An examination of Britain's relations with China from the end of the World War II to the outbreak of the Korean War in 1950. This volume demonstrates how Britain's effort to recover something of its pre-war commercial pre-eminence in China were handicapped by its post-war financial weakness.
The Fall of an Empire and the Making of America's Vietnam
Author: Fredrik Logevall
Publisher: Random House Incorporated
A history of the four decades leading up to the Vietnam War offers insights into how the U.S. became involved, identifying commonalities between the campaigns of French and American forces while discussing relevant political factors.
Peace Or Truce
Author: Douglas Hamilton Johnson
Publisher: Boydell & Brewer Ltd
Category: Literary Collections
Revised with an analysis of the escalation of the Darfur war, implementation of the peace agreement and implications of the Southern referendum.
Author: John W. Dower
Publisher: W. W. Norton & Company
A Pulitzer Prize-winning historian presents a comparative analysis of September 11 and the subsequent War on Terror with Pearl Harbor and World War II, addressing institutional failures of intelligence and imagination and the driving forces behind Pan-Asian and Pan-Islam movements. Reprint. A National Book Award Finalist.
A History of War in Chad
Author: M. J. Azevedo
Examining conflict and warfare in Chad from both historic and contemporary perspectives, Mario Azevedo explores not only how violence has permeated and become almost an intrinsic part of the fabric of the central-eastern Sudanic societies, but how foreign interference from centuries ago to the present-day have exacerbated rather than suppressed the violence. Although the main objective of the volume is to understand present Chad, it provides comprehensive and analytical discussion of Chad's violent past. This strategy goes beyond putting the blame on the unwise and ethnic policies at Francois Tombalbaye or Felix Malloum; instead, Roots of Violence clarifies the role of violence in both pre- and post-colonial Chad and, thus, demythologizes many of the assumptions held by scholars and non-scholars alike.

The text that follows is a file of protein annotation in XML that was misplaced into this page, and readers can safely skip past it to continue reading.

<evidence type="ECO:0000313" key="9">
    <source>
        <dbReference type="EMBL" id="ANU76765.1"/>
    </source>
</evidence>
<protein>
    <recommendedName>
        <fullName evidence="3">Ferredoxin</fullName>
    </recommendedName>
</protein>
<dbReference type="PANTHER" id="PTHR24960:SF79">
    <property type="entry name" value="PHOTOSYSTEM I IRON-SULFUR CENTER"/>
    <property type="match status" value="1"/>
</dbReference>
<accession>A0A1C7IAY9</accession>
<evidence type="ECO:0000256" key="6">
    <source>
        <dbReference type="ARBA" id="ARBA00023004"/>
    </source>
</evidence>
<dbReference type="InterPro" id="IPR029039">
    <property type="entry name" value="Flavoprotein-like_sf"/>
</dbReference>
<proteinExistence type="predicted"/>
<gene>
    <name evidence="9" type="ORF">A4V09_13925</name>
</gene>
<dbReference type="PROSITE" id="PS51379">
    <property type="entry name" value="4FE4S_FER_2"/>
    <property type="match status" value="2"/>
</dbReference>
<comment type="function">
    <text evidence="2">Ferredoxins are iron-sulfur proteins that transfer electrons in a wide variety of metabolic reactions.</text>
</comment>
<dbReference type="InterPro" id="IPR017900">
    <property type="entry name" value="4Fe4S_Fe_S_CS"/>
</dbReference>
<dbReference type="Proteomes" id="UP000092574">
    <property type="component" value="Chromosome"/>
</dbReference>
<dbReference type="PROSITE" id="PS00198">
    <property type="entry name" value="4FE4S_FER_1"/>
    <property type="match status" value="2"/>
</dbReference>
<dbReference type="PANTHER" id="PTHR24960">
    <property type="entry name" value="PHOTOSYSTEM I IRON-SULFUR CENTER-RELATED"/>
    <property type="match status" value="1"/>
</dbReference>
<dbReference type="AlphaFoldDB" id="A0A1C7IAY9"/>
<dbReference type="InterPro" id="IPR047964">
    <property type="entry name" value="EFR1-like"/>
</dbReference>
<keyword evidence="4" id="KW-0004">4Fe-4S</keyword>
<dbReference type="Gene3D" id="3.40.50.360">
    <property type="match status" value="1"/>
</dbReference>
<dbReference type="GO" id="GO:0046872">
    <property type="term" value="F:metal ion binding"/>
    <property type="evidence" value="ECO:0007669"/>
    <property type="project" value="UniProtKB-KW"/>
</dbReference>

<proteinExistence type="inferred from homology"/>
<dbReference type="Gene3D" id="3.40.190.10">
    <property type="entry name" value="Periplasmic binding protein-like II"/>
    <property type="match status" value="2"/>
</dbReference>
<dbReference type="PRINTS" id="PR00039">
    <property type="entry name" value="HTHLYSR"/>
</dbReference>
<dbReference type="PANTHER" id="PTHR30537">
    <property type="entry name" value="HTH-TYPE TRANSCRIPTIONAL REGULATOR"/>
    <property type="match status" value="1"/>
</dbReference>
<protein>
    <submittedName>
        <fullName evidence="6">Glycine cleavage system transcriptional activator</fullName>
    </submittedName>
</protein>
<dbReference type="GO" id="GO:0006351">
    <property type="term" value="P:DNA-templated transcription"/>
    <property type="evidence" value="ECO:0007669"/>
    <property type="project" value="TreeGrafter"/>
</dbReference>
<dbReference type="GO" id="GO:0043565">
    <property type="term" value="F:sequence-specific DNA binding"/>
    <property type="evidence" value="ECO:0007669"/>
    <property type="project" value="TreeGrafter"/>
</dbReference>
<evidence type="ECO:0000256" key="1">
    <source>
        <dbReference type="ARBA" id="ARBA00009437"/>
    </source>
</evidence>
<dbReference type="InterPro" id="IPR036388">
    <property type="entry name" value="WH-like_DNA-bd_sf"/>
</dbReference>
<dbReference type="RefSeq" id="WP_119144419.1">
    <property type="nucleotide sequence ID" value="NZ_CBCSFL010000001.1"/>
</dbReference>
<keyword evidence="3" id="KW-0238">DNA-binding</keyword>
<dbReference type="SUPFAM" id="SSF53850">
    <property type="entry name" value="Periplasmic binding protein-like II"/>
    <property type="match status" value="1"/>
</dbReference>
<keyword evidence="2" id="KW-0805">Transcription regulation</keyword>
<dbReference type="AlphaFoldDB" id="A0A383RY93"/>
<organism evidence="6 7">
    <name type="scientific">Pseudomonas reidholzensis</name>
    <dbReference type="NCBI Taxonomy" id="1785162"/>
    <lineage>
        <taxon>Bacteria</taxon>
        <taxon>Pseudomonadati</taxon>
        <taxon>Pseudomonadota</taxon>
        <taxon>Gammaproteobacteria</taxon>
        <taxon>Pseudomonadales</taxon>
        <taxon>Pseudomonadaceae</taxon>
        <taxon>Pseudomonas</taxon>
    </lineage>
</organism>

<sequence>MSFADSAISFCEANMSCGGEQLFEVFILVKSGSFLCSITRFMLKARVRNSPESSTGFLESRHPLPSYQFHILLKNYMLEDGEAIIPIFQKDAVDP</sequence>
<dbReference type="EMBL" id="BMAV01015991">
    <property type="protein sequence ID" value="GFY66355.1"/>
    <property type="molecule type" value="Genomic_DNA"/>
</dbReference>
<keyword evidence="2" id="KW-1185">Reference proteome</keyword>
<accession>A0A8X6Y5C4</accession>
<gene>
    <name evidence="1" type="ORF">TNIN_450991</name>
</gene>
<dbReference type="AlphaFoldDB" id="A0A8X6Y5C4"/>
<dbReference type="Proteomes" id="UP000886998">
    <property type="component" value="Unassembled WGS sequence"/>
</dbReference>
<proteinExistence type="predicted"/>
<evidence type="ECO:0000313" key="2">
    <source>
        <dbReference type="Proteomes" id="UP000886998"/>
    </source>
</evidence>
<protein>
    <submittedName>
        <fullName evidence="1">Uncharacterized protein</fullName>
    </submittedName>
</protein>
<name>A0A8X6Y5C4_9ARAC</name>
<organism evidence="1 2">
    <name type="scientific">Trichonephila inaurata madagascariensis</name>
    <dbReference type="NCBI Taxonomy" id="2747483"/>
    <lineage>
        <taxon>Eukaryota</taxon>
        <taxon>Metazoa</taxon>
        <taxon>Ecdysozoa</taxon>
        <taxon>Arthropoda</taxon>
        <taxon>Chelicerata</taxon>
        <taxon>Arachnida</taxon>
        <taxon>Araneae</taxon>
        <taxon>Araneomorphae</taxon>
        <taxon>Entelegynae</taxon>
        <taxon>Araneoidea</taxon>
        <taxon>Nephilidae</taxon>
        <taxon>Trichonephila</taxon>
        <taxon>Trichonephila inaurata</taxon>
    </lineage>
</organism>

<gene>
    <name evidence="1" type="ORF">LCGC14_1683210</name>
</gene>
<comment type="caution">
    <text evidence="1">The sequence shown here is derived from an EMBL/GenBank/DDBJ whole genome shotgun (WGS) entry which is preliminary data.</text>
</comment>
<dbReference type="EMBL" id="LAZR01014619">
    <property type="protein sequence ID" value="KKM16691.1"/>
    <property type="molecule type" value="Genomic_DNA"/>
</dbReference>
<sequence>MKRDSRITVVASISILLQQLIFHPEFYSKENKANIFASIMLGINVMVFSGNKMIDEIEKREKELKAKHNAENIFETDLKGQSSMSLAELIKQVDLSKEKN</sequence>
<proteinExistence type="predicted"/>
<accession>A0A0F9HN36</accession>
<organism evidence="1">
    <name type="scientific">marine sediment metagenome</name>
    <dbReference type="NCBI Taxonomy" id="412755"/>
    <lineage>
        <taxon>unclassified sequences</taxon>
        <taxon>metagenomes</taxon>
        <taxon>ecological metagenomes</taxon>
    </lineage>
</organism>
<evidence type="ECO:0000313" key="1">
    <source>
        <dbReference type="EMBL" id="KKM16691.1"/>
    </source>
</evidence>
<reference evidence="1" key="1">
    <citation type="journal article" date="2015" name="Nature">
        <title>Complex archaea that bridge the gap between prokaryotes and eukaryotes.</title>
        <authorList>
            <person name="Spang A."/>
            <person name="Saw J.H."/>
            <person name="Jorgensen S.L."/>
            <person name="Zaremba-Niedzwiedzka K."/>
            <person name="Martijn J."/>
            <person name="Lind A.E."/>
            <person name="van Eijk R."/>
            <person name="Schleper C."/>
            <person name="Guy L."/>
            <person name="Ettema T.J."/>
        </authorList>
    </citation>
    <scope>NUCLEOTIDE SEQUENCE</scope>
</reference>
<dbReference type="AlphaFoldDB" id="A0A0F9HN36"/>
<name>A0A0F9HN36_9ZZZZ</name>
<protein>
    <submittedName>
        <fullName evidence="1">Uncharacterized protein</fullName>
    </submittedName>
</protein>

Identity and the War on Terrorism
Author: Brad Deardorff
Publisher: Agile Press
Category: Identity politics
Drawing on sixteen years of experience in counterterrorism operations, Brad Deardorff brings a fresh approach to understanding, countering, and preventing terrorism. With a clear insight into the importance and implications of identity politics, Deardorff evaluates British and Dutch counterterrorism strategies from both an academic and a field practitioner's perspective. His analysis, set within a Social Identity Theory framework, demonstrates how the need to mitigate the threat of home-grown terrorism, coupled with the risk involved in conflating political and religious identities, prompted these two governments to work "by, with, and through" local communities. On the basis of the successes and failures of past counterterrorism efforts, Deardorff offers a strategy for the United States that engages both community leaders and government officials in preventing homegrown terrorism. With an eye to the future, he offers a practical framework for change and points out of the dangers we all face if our nation's current counterterrorism strategy fails to evolve.